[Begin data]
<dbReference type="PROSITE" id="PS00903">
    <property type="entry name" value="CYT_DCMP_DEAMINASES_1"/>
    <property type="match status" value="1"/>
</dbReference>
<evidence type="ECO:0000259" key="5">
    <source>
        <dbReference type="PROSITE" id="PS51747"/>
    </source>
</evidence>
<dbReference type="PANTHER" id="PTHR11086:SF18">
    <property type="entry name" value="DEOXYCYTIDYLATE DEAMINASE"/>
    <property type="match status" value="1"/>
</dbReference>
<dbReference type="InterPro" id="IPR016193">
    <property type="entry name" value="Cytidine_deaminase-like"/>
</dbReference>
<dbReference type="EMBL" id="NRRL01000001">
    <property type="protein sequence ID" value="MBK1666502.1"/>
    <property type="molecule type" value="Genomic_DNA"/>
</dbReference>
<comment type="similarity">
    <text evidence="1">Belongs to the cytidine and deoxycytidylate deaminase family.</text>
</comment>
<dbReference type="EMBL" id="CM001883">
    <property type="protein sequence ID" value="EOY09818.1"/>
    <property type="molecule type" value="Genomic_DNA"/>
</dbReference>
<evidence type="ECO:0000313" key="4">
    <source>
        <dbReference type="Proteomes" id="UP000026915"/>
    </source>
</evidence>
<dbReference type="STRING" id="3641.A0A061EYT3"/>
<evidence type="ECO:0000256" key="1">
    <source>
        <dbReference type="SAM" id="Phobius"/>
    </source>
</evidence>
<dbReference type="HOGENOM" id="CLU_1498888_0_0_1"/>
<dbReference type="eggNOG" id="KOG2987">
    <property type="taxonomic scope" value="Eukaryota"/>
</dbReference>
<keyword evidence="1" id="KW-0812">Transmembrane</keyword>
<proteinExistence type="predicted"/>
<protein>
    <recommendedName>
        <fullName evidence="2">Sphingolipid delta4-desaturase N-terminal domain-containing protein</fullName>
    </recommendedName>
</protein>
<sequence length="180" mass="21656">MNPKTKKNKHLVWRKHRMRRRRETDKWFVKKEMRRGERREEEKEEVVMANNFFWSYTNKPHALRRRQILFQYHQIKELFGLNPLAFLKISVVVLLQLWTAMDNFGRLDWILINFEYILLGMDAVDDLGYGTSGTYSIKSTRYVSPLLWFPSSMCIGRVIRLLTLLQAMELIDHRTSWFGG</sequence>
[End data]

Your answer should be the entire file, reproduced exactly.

<dbReference type="PROSITE" id="PS00903">
    <property type="entry name" value="CYT_DCMP_DEAMINASES_1"/>
    <property type="match status" value="1"/>
</dbReference>
<evidence type="ECO:0000259" key="5">
    <source>
        <dbReference type="PROSITE" id="PS51747"/>
    </source>
</evidence>
<dbReference type="PANTHER" id="PTHR11086:SF18">
    <property type="entry name" value="DEOXYCYTIDYLATE DEAMINASE"/>
    <property type="match status" value="1"/>
</dbReference>
<dbReference type="InterPro" id="IPR016193">
    <property type="entry name" value="Cytidine_deaminase-like"/>
</dbReference>
<dbReference type="EMBL" id="NRRL01000001">
    <property type="protein sequence ID" value="MBK1666502.1"/>
    <property type="molecule type" value="Genomic_DNA"/>
</dbReference>
<comment type="similarity">
    <text evidence="1">Belongs to the cytidine and deoxycytidylate deaminase family.</text>
</comment>
<dbReference type="EMBL" id="CM001883">
    <property type="protein sequence ID" value="EOY09818.1"/>
    <property type="molecule type" value="Genomic_DNA"/>
</dbReference>
<evidence type="ECO:0000313" key="4">
    <source>
        <dbReference type="Proteomes" id="UP000026915"/>
    </source>
</evidence>
<dbReference type="STRING" id="3641.A0A061EYT3"/>
<evidence type="ECO:0000256" key="1">
    <source>
        <dbReference type="SAM" id="Phobius"/>
    </source>
</evidence>
<dbReference type="HOGENOM" id="CLU_1498888_0_0_1"/>
<dbReference type="eggNOG" id="KOG2987">
    <property type="taxonomic scope" value="Eukaryota"/>
</dbReference>
<keyword evidence="1" id="KW-0812">Transmembrane</keyword>
<proteinExistence type="predicted"/>
<protein>
    <recommendedName>
        <fullName evidence="2">Sphingolipid delta4-desaturase N-terminal domain-containing protein</fullName>
    </recommendedName>
</protein>
<sequence length="180" mass="21656">MNPKTKKNKHLVWRKHRMRRRRETDKWFVKKEMRRGERREEEKEEVVMANNFFWSYTNKPHALRRRQILFQYHQIKELFGLNPLAFLKISVVVLLQLWTAMDNFGRLDWILINFEYILLGMDAVDDLGYGTSGTYSIKSTRYVSPLLWFPSSMCIGRVIRLLTLLQAMELIDHRTSWFGG</sequence>